Feature

Forest fires


 
 
Fires can sweep through cities and rural areas alike. Woodland fires can burn at up to 800°C and spread at up to 100 metres per minute, swiftly destroying an entire area.
 
In 2003, over half a million hectares of woodland were destroyed by fires in southern Europe, causing several billion euros worth of damage. In 2010, the area around the Russian capital, Moscow, was hit by a heat wave, with temperatures of up to 40ºC. This resulted in the region’s worst wildfires for 15 years. Such emergencies could get worse and become more frequent if global warming makes summers drier and hotter.

ESA’s Earth Observation satellites can be used in many ways to fight the threat from fires across the world.
 
 
Algarve Fires, 18 June and 15 September 2003
   
Envisat images of Portugal before and after the forest fires of 2003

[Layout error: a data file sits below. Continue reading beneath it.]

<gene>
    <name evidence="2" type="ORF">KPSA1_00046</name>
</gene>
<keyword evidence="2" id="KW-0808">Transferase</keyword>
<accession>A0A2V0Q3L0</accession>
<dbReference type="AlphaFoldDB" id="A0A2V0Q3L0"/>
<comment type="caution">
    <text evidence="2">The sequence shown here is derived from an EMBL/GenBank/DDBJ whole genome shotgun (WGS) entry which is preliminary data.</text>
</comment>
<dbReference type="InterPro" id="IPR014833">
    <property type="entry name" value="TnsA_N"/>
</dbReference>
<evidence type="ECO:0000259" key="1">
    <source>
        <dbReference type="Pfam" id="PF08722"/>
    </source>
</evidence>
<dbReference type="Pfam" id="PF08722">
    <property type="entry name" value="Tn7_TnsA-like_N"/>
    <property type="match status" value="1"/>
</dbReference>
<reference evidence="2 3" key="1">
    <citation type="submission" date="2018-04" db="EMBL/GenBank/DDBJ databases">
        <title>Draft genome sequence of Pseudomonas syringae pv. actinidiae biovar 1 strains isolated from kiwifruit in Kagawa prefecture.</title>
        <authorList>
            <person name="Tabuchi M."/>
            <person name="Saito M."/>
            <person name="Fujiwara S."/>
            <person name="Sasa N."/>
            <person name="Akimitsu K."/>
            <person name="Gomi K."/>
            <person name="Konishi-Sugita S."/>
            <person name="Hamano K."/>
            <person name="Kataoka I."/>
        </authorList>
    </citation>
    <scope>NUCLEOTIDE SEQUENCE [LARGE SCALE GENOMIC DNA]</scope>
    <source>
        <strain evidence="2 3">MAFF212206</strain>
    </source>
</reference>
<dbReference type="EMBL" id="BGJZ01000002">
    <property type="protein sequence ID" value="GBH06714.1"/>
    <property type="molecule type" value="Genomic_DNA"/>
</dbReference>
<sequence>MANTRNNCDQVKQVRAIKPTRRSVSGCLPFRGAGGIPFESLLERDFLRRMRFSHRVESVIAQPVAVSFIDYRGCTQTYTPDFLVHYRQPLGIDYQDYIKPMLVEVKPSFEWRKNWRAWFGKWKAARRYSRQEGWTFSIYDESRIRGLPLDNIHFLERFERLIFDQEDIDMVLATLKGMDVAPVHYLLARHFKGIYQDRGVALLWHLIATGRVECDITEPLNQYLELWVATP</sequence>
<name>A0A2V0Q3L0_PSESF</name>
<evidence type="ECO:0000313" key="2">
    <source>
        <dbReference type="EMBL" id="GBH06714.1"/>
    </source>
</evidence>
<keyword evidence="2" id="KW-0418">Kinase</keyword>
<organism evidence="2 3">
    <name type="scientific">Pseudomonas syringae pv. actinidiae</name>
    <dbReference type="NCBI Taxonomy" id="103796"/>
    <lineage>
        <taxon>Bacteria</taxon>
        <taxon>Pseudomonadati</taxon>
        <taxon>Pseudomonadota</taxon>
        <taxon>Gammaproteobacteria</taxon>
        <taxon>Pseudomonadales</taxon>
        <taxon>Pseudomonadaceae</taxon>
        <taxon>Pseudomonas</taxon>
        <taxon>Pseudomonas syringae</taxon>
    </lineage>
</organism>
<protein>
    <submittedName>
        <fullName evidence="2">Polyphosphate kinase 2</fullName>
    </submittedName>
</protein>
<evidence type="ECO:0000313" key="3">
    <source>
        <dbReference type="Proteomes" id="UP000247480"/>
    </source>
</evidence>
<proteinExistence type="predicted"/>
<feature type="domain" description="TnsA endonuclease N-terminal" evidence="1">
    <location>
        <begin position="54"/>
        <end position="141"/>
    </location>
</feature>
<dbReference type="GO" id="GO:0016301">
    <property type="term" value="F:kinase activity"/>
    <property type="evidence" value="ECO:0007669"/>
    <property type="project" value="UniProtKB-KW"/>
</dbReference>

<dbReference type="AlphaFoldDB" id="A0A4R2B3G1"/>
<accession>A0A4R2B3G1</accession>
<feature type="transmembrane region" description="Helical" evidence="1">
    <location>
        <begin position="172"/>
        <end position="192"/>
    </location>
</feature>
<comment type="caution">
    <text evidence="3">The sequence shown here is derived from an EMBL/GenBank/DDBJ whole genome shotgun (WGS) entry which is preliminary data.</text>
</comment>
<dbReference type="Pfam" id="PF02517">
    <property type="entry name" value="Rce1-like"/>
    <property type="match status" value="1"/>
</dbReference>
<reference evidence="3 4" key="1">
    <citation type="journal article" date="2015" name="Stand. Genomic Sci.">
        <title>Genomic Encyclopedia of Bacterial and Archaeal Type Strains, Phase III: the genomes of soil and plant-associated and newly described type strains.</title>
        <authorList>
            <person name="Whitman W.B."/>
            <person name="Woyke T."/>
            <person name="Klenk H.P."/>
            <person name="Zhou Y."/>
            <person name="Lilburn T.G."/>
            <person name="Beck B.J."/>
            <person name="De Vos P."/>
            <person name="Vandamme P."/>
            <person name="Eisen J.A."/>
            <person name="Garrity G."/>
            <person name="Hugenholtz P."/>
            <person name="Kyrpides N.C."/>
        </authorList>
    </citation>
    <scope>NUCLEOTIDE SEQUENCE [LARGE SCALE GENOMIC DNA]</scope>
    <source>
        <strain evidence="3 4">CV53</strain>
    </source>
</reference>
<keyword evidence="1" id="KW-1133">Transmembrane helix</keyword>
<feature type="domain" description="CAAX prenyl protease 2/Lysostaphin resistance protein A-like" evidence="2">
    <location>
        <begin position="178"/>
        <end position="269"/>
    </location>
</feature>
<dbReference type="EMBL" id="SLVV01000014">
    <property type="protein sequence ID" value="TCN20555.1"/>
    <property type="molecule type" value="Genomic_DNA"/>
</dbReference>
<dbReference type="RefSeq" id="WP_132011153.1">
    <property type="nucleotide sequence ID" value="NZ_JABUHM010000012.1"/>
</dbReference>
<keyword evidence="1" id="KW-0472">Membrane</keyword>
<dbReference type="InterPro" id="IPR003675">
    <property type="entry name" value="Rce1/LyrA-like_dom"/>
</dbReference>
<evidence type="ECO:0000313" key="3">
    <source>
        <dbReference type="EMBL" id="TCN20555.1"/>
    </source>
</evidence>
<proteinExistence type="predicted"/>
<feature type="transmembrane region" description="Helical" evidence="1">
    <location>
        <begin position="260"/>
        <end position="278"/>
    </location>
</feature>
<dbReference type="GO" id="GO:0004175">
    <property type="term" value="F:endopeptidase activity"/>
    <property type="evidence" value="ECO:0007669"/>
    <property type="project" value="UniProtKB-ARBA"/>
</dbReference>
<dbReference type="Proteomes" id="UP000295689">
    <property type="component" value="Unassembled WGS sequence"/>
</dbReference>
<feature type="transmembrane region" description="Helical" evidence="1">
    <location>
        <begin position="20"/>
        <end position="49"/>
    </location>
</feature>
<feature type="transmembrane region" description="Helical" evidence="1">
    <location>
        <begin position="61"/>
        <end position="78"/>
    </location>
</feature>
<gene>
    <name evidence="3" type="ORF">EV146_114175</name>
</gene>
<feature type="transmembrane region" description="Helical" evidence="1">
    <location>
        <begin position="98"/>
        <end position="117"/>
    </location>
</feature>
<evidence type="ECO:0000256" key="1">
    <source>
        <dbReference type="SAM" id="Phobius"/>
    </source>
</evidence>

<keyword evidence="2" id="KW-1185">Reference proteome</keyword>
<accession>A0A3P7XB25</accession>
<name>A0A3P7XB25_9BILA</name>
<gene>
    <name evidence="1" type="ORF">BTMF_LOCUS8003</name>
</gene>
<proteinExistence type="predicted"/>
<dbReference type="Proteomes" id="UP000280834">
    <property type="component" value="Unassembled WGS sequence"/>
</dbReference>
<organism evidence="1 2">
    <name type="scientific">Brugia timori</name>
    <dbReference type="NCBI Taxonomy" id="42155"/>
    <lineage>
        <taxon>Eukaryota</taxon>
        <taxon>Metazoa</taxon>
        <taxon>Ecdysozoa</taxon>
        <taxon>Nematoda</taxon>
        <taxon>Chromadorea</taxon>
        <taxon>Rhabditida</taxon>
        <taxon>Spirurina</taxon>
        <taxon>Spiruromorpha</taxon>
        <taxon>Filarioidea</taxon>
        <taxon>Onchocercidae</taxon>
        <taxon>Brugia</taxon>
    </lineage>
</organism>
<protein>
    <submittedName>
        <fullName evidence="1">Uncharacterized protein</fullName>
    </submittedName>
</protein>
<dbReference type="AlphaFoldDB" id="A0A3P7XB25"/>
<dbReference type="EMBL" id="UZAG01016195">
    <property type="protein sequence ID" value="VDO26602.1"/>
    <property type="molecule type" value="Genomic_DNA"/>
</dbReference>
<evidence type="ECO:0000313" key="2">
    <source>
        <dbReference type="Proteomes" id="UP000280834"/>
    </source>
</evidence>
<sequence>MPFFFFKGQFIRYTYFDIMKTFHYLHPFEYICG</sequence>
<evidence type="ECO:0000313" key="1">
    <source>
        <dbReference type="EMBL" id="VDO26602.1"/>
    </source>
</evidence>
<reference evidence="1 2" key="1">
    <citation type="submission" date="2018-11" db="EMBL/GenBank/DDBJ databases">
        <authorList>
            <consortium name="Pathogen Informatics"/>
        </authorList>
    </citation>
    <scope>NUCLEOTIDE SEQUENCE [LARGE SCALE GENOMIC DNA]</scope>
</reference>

They can image the areas that are burning and pick out major hot spots within the burnt area. They can also detect greenhouse gases and smoke plumes produced by the fires.

By mapping fires at least twice a day, it is possible to discover how they are developing. The amount of damage can also be assessed.

Data from weather satellites and Earth observation satellites can be combined to produce daily maps. These enable firefighters to concentrate on the areas most at risk.

Satellite images taken over many years make it easier to predict and prepare for future fires.
 
 
 
Last update: 7 August 2014


Natural disasters

 •  Earthquakes (http://www.esa.int/esaKIDSen/SEMD1LXJD1E_Earth_0.html)
 •  Floods (http://www.esa.int/esaKIDSen/SEMD0LXJD1E_Earth_0.html)
 •  Volcanoes (http://www.esa.int/esaKIDSen/SEMMZKXJD1E_Earth_0.html)